Well, there’s certainly gotta be better news on the horizon, right?
Homebuilding is at its lowest point in record, foreclosures are at a high point, and now incandescent lamp sales are up because they’re cheaper than buying compact fluorescent lamps. What the hell is going on here?
A news story over at The Light Board calls attention to the low score of the NEMA index, and what is going on:
According to the National Lighting Bureau (NLB), just-released NEMA Lighting Systems Index data reveal fourth-quarter-2008 lighting-equipment shipments to be the lowest in the Index’ history, a dubious distinction previously held by third-quarter 2008 Index performance, when shipments contracted 4.3% from the second quarter. In its latest tumble, the Index contracted 4.8 percent from the third quarter to the fourth, resulting in a year-over-year decline of 11.2 percent.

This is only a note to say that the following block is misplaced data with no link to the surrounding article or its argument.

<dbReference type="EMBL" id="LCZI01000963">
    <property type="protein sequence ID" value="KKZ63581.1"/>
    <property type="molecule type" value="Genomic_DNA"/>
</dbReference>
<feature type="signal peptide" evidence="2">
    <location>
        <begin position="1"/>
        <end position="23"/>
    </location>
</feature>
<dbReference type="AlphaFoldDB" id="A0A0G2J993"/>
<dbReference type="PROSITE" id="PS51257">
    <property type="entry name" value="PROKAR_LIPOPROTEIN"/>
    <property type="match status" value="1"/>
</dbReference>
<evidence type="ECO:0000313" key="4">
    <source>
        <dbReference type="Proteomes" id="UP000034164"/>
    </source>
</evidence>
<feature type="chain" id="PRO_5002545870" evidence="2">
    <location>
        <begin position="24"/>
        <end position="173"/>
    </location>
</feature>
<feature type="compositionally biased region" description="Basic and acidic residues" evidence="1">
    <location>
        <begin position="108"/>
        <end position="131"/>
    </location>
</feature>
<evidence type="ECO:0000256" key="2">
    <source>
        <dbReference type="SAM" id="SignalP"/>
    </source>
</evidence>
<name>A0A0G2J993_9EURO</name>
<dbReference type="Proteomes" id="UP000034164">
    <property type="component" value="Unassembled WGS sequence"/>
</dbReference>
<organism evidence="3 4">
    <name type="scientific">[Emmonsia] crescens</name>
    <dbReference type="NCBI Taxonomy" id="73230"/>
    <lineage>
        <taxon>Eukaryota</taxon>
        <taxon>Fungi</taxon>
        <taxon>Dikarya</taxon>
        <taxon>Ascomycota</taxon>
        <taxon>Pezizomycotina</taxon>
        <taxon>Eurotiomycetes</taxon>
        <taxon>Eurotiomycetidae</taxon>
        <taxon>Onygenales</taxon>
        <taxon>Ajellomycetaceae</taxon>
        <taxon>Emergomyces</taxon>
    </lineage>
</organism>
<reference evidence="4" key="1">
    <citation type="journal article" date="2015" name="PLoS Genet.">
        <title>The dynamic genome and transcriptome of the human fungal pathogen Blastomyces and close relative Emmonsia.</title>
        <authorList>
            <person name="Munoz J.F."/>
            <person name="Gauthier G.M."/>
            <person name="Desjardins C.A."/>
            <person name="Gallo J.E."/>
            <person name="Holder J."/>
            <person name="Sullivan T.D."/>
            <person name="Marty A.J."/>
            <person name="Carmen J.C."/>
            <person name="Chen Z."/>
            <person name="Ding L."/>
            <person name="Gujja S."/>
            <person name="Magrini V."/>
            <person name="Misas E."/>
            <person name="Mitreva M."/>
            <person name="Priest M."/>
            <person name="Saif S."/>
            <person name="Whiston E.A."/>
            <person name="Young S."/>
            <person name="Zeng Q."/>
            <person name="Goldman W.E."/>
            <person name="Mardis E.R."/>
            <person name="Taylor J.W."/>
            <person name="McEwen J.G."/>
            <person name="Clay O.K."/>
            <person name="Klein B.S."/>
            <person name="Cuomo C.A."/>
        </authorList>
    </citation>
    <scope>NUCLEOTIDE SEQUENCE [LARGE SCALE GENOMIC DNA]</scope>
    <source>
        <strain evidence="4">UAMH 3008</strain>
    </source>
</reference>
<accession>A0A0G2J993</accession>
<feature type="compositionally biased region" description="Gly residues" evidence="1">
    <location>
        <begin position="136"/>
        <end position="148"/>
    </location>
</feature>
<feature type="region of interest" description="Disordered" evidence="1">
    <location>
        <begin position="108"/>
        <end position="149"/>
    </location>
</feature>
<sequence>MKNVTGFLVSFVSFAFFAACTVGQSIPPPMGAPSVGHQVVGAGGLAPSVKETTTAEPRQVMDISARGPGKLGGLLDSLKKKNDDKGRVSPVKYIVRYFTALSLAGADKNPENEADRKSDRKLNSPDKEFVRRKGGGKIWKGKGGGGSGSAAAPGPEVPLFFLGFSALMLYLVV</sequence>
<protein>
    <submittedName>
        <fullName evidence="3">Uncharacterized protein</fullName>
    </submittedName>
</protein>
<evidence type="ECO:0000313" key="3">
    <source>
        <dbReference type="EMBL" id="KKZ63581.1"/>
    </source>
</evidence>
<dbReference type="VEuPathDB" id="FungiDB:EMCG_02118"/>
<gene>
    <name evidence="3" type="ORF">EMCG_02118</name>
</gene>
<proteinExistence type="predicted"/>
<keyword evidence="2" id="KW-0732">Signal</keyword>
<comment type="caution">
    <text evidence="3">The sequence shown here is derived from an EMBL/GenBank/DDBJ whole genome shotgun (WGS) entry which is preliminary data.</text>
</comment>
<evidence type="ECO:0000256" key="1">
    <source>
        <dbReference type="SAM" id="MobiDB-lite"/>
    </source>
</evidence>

Established in 1998, the NEMA Lighting Systems Index is a composite measure of lamps, luminaires, ballasts, emergency lighting, exit signs, and other lighting products shipped nationally and internationally from the United States by the 450 companies that comprise the National Electrical Manufacturers Association (NEMA), one of the National Lighting Bureau’s founding sponsors. NEMA members manufacture a wide range of products used in the generation, transmission, distribution, and control of electricity, as well as innumerable end-use products in addition to those used in lighting. The value of NEMA members’ annual shipments totals $100 billion.
Let’s all keep our heads up, folks. I know this will get better. I’m doing my part, and I know there’s parts for us all to play to keep our industry alive and well. We’re inventing technologies that are revolutionizing the world’s lighting, and we’re a planet full of very intelligent people. I love our lighting industries, and I will continue to bring as much news as I can humanly write.